The aftermath of Superstorm Sandy and the outcome of Election Day dominated our newsfeeds and our attention this week. And so, this week’s roundup focuses on the same — on how we can better understand what happened when the storm surge hit the Eastern Seaboard, how recovery efforts are faring now, what we can do to help, what needs to happen to prevent this kind of destruction in the future, and how these questions play out on a national, as well as regional and local, stage.
HOW TO HELP
As thousands remain in need around the region and thousands of more fortunate are looking for ways to help, the Occupy movement has re-emerged with Occupy Sandy in an effort to organize grassroots relief efforts. Individuals in need of volunteers for specific projects, areas, calls for specific supplies and food, and more are listed here with contact information so people can help in the most efficient way possible. At the other end of the spectrum, NYC Service has organized all the larger instituions and agencies looking for volunteers for things like cleaning up NYC Parks, donating blood (the blood supply always runs lows during natural disasters), and the Red Hook Initiative. If you have extra room in your home, or are seeking a place to stay, Airbnb (the online service that connects individuals seeking temporary accommodations to people with unused space in their homes or apartments) has created a directory where people can offer unused space for free to Sandy victims. Airbnb has waived all fees and will still provide $1M worth of insurance for every stay. Over 600 people have already signed up to offer space to Sandy victims, but thousands in the region remain in need of accommodations. As many homes have been destroyed or are in need of major repairs, and with many living in temporary arrangements, Manhattan Mini-Storage is offering free boxes, a free move, and free rent to anyone who has been directly impacted by Sandy.
The storm made may of us realize how important certain highly-skilled individuals are in times of crisis. As the city relied heavily on first responders to save lives during the storm, then highly-skilled engineers, electricians, and other workers are needed to get the city back up and running. As part of that effort, the New York Chapter of the American Institute of Architects (AIANY) is calling for architects to help analyze damage and recovery.
All across the city, galleries, restaurants, bars, and venues are holding benefits or donating proceeds to Sandy victims, and many different groups are trying to help out, from community groups, churches, synagogues, schools, to businesses — far more than we could aggregate. Keep your eyes peeled around the city for ways you can support victims in the coming weeks. The most important thing is to help out in any way you can. No job is too small, so just get out there.
The photos and videos of the flooding, fires, damage and devastation across the region are powerful, and reveal the fragility of our infrastructure and the force with which Mother Nature can assert herself. But the time that it is taking to bring our power, transportation and gasoline distribution systems back up and running again has prompted questions of what exactly happened to these networks to cause such extensive damage.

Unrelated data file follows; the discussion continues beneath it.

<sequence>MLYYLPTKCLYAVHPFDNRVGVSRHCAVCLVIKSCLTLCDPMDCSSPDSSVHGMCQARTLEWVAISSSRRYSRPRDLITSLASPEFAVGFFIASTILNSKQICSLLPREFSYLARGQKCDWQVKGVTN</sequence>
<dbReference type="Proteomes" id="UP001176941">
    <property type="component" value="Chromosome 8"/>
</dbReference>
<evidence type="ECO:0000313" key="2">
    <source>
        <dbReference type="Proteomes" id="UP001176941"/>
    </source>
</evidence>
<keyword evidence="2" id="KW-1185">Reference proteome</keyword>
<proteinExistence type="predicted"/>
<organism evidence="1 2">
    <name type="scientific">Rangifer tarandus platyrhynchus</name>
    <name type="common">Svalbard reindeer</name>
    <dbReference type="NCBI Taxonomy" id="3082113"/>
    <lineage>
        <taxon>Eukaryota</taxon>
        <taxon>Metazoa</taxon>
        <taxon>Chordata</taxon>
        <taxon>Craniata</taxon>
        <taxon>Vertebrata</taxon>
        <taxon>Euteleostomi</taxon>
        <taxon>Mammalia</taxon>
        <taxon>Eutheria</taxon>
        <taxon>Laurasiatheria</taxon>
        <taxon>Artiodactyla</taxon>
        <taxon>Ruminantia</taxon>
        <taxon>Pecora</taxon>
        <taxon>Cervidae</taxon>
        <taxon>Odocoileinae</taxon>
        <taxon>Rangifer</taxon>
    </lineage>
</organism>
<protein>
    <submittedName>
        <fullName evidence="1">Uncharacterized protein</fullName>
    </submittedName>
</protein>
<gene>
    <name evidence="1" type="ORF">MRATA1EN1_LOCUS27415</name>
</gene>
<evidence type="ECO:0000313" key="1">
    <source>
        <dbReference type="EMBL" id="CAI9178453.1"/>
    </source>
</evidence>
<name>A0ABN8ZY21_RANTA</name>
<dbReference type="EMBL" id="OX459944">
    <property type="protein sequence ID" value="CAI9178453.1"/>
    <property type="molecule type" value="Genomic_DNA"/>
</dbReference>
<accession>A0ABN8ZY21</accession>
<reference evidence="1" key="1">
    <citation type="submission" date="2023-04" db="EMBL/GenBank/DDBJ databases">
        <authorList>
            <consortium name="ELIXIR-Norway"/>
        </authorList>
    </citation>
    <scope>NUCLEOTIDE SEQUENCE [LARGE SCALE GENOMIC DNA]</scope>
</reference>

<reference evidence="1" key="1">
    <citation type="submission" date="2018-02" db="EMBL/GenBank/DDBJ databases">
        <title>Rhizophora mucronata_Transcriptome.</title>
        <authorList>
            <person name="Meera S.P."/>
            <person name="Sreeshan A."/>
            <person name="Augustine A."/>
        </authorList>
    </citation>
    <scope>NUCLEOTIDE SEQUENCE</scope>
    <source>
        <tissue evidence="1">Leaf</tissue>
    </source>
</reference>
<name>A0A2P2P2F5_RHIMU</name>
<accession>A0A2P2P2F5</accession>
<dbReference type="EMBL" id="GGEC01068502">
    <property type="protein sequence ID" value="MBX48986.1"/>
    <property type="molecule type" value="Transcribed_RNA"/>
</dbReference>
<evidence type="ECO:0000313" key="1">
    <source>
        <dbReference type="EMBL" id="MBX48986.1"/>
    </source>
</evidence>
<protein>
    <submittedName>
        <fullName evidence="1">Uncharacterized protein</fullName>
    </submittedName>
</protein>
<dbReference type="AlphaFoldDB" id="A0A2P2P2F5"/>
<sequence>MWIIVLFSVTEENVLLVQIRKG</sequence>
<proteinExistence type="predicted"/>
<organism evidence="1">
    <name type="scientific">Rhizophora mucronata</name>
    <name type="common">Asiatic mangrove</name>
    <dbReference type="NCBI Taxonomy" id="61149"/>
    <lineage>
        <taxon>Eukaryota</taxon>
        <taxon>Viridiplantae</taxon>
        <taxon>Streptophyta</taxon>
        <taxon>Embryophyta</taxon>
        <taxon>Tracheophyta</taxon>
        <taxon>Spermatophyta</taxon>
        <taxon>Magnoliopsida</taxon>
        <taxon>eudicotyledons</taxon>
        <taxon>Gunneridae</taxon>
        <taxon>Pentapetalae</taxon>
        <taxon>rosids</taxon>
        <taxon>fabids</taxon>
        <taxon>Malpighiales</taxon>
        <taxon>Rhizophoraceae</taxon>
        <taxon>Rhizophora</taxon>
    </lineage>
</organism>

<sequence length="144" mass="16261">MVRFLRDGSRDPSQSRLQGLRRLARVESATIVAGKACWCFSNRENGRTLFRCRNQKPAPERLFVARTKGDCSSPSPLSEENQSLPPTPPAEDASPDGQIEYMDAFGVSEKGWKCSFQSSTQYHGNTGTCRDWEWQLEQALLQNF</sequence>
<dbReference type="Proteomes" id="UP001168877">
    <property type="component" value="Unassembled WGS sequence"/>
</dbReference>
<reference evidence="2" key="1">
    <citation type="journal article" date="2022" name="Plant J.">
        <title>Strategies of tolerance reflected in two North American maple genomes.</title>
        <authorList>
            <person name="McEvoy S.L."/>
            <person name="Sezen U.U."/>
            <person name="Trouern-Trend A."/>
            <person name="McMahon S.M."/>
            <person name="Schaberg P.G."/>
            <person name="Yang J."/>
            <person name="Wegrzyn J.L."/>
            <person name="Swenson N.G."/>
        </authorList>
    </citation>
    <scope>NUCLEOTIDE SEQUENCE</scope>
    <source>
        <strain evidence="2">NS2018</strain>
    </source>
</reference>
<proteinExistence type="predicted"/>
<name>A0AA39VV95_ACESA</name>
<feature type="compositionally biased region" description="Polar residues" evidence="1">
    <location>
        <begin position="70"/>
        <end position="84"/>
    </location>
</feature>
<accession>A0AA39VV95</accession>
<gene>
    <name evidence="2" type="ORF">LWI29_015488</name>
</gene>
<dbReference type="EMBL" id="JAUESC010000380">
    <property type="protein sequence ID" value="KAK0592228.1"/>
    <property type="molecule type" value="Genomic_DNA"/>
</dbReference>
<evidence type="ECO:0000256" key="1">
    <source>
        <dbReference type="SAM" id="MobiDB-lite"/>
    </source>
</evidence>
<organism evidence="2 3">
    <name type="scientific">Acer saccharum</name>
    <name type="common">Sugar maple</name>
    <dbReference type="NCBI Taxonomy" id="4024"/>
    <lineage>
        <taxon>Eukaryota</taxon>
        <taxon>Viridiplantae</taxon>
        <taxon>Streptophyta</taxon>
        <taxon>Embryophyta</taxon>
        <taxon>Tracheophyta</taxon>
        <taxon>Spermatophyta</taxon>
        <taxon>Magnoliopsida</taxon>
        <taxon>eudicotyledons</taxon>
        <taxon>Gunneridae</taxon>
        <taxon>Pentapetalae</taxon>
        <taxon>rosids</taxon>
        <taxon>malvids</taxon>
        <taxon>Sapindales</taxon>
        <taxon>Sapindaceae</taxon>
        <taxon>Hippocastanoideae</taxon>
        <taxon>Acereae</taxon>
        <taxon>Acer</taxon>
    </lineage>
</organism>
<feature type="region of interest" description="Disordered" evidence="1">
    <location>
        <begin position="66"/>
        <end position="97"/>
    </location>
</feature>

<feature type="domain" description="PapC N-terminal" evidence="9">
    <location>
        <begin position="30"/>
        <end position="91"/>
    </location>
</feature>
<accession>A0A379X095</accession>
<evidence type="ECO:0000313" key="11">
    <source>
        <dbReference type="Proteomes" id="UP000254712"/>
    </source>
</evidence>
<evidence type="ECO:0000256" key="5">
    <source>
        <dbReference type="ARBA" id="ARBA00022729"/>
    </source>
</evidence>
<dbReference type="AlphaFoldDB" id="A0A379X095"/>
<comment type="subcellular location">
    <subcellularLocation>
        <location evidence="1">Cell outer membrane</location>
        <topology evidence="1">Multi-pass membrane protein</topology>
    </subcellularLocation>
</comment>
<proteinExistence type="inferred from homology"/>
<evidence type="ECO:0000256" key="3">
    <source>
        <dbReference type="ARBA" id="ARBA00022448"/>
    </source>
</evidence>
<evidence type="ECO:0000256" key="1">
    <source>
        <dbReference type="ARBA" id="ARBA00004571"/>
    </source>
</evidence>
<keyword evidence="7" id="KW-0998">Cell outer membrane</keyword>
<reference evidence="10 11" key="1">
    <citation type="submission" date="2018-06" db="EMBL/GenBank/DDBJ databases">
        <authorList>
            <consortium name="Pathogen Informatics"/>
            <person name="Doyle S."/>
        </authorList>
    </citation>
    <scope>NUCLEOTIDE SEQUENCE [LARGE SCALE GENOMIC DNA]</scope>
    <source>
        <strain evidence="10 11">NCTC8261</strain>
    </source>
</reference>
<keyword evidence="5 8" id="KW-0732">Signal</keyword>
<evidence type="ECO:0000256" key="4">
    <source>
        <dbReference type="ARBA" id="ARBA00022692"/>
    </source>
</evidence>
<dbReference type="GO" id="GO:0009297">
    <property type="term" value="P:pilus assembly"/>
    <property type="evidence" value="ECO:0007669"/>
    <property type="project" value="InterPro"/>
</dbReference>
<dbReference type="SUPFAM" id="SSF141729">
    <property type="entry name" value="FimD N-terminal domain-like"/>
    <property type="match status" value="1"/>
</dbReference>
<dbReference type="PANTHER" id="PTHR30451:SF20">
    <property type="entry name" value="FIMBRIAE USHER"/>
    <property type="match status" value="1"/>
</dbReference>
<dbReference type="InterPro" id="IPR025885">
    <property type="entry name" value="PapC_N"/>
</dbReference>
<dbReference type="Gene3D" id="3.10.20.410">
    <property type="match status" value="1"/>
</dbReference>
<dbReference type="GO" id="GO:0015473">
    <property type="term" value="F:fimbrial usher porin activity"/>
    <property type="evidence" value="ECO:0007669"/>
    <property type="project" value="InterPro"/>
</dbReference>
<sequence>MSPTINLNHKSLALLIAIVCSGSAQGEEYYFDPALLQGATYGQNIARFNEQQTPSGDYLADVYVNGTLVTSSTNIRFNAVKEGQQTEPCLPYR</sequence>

Gas: As New York City today faces gasoline rationing for the first since the 1970s, The New York Times offers explanation of why the gas shortage persists: “The gasoline distribution system is a sprawling, decentralized network made up of gas stations that have different contracts with distributors to transport gasoline from regional terminals. Those terminals, in turn, receive and store gas deposited by barges and tankers. … Many New York City gas stations rely on distribution terminals in Brooklyn and Queens that were damaged by the storm, or lost power, and have not come back fully, the experts said. Similarly, a major fuel terminal for Nassau County located in Inwood, N.Y., has been operating at reduced capacity.”
Subways: Sandy left 600 million gallons of salt water in the city’s tunnels. The U.S. Army Corps of Engineers was charged with leading a “joint dewatering task force” to get the water out, using pumps that can remove as much water as an Olympic-size swimming pool hold (660,000 gallons) every six minutes. Wired takes a closer look at the types of pumps being used and how the process works. Gizmodo reminds us of salt water’s destructive, corrosive potential in a piece that explains why the city chose to shut down the subway system in anticipation of the storm (to prevent it from becoming “one big dangerous pool of electrified hell”) — a decision and process relived in a piece in The New York Times.
Power: Millions lost power as a result of Sandy, and many are still waiting for their light and heat to come back on. In New York City, downed wires, extensive underground saltwater flooding, and a dramatic substation failure on 14th Street caused what Con Edison names the largest storm-related outage in its history. Across the region, utility companies are getting chastised by customers and Governor Cuomo alike for slow restoration and for failing to sufficiently prepare for the storm.
A week and a half after the storm hit, the inadequacies of our infrastructure have met with failures of another sort. Many residents of the Rockaways, Staten Island and Red Hook are still stranded without power, heat and water. As temperatures drop and time passes, more reports are surfacing of the disorganization, insufficiencies — or completely lack — of relief efforts from FEMA, City agencies, and the Red Cross. As other parts of the city begin to return to “life as usual,” and our fickle media cycle turns to other news items, those still battling with Sandy’s worst fear they will be forgotten. Much of the city’s public housing sit along the waterfront of low-lying areas, including hard-hit areas like Coney Island, Rockaway Beach and the far East Village. Unsettling accounts of the elderly, disabled and sick, stranded in high-rises, unable — or afraid — to leave their homes to get food, water or information, are inspiring volunteer and community-led groups to show up where the agencies have not. Nick Pinto, in The Village Voice, asserts that the lasting story of Sandy will be one of “the failure of the institutional relief … even with the mind-boggling resources of expertise, money, and infrastructure that these groups possess,” and instead points to the efforts of groups like Occupy Sandy, whose “culture of solidarity and improvisational collective action” can serve recovery efforts well.